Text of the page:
Over Editing Your Images
So, I know its been awhile since I've written anything....I have been super busy the last year with commissions and travels. I wanted to touch on digital post processing this post. I recently ran into a few locals out shooting, well actually not too local here in WNC that have websites, FB and post images of mostly landscapes. I was amazed when I visited their web pictures (SmugMug, Flickr and others) that the majority of the images were certainly over saturated and full of artifacts (typical of HDR gone wrong) . They did not look real and were almost cartoonish in nature. It was obvious they were over processed, tonemapped and over sharpened. I would guess they used multiple images at different apertures/bracketed (typical HDR processing) Colors tended to be blown out of proportion. One particular photographer had at least $6000.00 worth of new camera and rattled off shots like the morse code....Here I am with my tiny Olympus OMD and a kit lens...When I visited his FB page of which he uses mostly for favorable astonished comment from friends. I certainly would never try any print these and I am not sure other than putting them on the internet what was done with them. While many on-lookers (social media accolades) may see these types of unrealistic landscape images cool beans, technically good or super artsy, I cannot help but wish they looked real. The compositions were fine and timing was good, but they just do not look properly as seen. I would certainly rather see a natural looking landscape taken with care and purpose and not twisted outside of reality for the sake of software. Not an over saturated blast of color as nature intended. Also to remember that the naked eye sees at about 50 mm of width in a fixed scene.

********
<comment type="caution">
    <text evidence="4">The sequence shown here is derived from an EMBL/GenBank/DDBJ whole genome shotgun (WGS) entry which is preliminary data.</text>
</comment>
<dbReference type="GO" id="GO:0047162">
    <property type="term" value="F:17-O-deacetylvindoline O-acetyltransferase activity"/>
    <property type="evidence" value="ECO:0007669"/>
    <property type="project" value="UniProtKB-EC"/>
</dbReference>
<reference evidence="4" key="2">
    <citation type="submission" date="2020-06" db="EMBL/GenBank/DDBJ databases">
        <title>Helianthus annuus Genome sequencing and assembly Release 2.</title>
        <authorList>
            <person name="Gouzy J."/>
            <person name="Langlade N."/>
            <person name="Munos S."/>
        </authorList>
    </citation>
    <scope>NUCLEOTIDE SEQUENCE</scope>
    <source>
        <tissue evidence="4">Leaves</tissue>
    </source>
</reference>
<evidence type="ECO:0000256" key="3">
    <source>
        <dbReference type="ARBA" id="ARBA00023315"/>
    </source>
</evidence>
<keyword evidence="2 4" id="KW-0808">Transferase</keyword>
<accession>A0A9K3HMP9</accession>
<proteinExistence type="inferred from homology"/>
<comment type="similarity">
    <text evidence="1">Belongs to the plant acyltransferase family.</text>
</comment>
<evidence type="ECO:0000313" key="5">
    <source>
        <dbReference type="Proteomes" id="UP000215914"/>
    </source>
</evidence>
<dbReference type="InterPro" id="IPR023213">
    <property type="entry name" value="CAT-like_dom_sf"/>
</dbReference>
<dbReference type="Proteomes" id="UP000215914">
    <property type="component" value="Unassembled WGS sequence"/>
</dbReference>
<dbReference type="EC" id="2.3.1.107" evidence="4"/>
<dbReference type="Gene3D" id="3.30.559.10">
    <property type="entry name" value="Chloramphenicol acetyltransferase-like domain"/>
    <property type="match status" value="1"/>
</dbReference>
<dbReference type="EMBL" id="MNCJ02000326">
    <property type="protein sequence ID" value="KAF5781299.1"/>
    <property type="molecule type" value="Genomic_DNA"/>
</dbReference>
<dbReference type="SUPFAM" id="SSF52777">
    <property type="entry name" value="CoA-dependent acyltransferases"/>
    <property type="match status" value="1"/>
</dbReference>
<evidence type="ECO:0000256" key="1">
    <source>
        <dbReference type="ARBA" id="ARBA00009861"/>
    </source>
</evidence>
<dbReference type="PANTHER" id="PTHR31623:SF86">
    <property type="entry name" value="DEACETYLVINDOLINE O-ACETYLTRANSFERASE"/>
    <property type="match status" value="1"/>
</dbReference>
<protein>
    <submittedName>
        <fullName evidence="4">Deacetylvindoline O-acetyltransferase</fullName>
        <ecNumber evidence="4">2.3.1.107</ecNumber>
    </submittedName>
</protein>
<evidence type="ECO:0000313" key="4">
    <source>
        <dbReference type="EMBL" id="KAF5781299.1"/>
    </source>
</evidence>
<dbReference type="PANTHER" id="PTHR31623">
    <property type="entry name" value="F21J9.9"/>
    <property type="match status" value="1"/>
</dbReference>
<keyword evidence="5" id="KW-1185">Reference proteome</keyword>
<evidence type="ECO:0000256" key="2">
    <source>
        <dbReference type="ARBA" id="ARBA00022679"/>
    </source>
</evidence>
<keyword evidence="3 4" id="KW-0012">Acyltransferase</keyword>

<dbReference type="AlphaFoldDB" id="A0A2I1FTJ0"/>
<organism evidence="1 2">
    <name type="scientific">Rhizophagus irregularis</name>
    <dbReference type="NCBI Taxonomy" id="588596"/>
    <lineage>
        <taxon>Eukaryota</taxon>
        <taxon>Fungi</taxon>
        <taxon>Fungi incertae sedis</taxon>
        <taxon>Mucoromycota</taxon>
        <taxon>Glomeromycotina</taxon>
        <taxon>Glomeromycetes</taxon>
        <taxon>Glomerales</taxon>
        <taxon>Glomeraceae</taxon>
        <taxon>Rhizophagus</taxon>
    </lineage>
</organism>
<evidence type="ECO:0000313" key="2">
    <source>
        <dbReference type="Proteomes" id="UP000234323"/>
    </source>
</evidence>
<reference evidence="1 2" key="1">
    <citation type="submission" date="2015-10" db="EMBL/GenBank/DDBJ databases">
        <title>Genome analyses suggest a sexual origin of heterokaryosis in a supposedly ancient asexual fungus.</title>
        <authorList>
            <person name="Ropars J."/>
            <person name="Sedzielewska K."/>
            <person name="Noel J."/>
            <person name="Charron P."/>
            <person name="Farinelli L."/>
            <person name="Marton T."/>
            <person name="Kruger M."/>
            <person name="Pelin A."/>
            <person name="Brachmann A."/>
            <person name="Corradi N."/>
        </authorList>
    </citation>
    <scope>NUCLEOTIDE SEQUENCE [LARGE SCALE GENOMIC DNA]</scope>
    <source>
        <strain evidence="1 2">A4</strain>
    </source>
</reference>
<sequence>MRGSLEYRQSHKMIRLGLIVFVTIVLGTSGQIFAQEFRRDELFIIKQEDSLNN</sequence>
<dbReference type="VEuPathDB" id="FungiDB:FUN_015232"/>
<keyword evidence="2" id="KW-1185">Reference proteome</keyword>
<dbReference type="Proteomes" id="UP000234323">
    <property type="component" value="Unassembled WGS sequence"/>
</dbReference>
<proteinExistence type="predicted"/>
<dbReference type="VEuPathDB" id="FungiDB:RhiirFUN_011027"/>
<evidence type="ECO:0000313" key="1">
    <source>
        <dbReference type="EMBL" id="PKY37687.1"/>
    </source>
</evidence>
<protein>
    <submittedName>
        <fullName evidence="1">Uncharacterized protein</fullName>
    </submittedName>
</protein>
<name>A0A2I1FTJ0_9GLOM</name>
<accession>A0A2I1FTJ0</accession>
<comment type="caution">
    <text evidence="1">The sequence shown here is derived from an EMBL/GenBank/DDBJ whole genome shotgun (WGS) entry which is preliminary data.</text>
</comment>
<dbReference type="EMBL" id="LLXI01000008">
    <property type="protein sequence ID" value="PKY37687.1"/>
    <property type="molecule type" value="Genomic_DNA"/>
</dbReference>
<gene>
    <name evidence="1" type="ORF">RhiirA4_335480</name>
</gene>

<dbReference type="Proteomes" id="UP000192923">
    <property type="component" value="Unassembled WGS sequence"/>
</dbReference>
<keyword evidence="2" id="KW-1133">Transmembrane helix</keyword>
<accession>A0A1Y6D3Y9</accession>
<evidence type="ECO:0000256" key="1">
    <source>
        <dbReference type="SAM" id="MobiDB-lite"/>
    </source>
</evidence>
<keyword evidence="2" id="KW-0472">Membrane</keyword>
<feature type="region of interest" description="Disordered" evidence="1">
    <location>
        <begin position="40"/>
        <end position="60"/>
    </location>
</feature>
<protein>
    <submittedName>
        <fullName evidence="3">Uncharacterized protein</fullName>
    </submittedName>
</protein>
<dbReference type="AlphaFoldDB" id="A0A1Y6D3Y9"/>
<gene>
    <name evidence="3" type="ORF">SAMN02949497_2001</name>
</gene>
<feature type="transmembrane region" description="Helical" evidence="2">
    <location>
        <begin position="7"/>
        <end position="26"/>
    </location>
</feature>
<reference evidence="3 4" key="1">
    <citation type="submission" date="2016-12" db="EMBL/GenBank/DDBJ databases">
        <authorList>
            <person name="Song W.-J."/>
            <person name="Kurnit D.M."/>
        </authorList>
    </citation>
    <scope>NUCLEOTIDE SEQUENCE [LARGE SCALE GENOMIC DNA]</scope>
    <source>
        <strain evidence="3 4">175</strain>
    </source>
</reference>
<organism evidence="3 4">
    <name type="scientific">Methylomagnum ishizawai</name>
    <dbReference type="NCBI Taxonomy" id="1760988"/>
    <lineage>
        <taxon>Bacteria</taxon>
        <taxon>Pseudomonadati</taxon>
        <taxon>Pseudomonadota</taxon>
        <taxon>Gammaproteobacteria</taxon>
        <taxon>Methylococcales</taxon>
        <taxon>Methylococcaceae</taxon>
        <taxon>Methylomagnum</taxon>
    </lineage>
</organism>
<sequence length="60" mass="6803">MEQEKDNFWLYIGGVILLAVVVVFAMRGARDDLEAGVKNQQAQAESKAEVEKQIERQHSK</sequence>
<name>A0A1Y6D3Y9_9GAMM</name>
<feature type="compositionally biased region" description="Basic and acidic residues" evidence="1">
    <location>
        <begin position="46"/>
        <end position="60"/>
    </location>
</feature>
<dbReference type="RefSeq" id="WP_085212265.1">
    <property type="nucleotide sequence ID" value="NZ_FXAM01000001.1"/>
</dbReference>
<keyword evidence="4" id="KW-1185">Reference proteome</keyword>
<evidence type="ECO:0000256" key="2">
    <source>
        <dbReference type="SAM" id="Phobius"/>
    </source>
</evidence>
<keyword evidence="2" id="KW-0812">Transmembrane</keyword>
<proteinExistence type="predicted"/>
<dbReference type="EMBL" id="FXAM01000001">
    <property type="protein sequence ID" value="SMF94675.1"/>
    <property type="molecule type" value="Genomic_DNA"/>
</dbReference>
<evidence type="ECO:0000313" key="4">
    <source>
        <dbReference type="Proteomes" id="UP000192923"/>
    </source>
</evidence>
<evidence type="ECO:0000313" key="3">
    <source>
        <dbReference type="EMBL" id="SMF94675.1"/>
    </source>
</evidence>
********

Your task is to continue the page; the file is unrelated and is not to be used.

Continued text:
Over-editing in Photoshop/Lightroom is a chronic problem. When photographers first get and learn to use Photoshop, they often are in awe of its capabilities but do not have the skills to use it properly. As a result, many start out playing with filters and plug-ins and over using them. Sometimes photographers feel Photoshop is all powerful and take images that should have been in a reject pile, and they try to “save” them. As a rule, Photoshop should not be used to save unacceptable photos. If a photo is out of focus, blown out, severely under-exposed, or has really awkward composition, Photoshop will not make it drastically better. Used in excess, it can actually make the image worse....and some people will just never get it! Oh well I've said my piece and it is what it is.
An image that is captured as it is seen IMO is the way to go...We all do it (over process) at times and there is something to be said for lurid/garish colors in nature, you will never see a Nat Geo professional capture and process landscape images like I describe above. Now there are uses for HDR certainly, but not so much in outdoors landscapes. I hope that this photographer (and others) portfolios will show more realistic work in the future and that those that over-process their images will work on controlling their mouse a bit with more constraint! Keep your landscapes looking real as nature intends it to look, that is the true genius in digital landscape photography....and you don't need to spend a fortune on camera equipment to do so, if you know what your doing.
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BTW...the cover picture on this post is pretty much over-saturate and was shot through my windshield while driving at 45 MPH...
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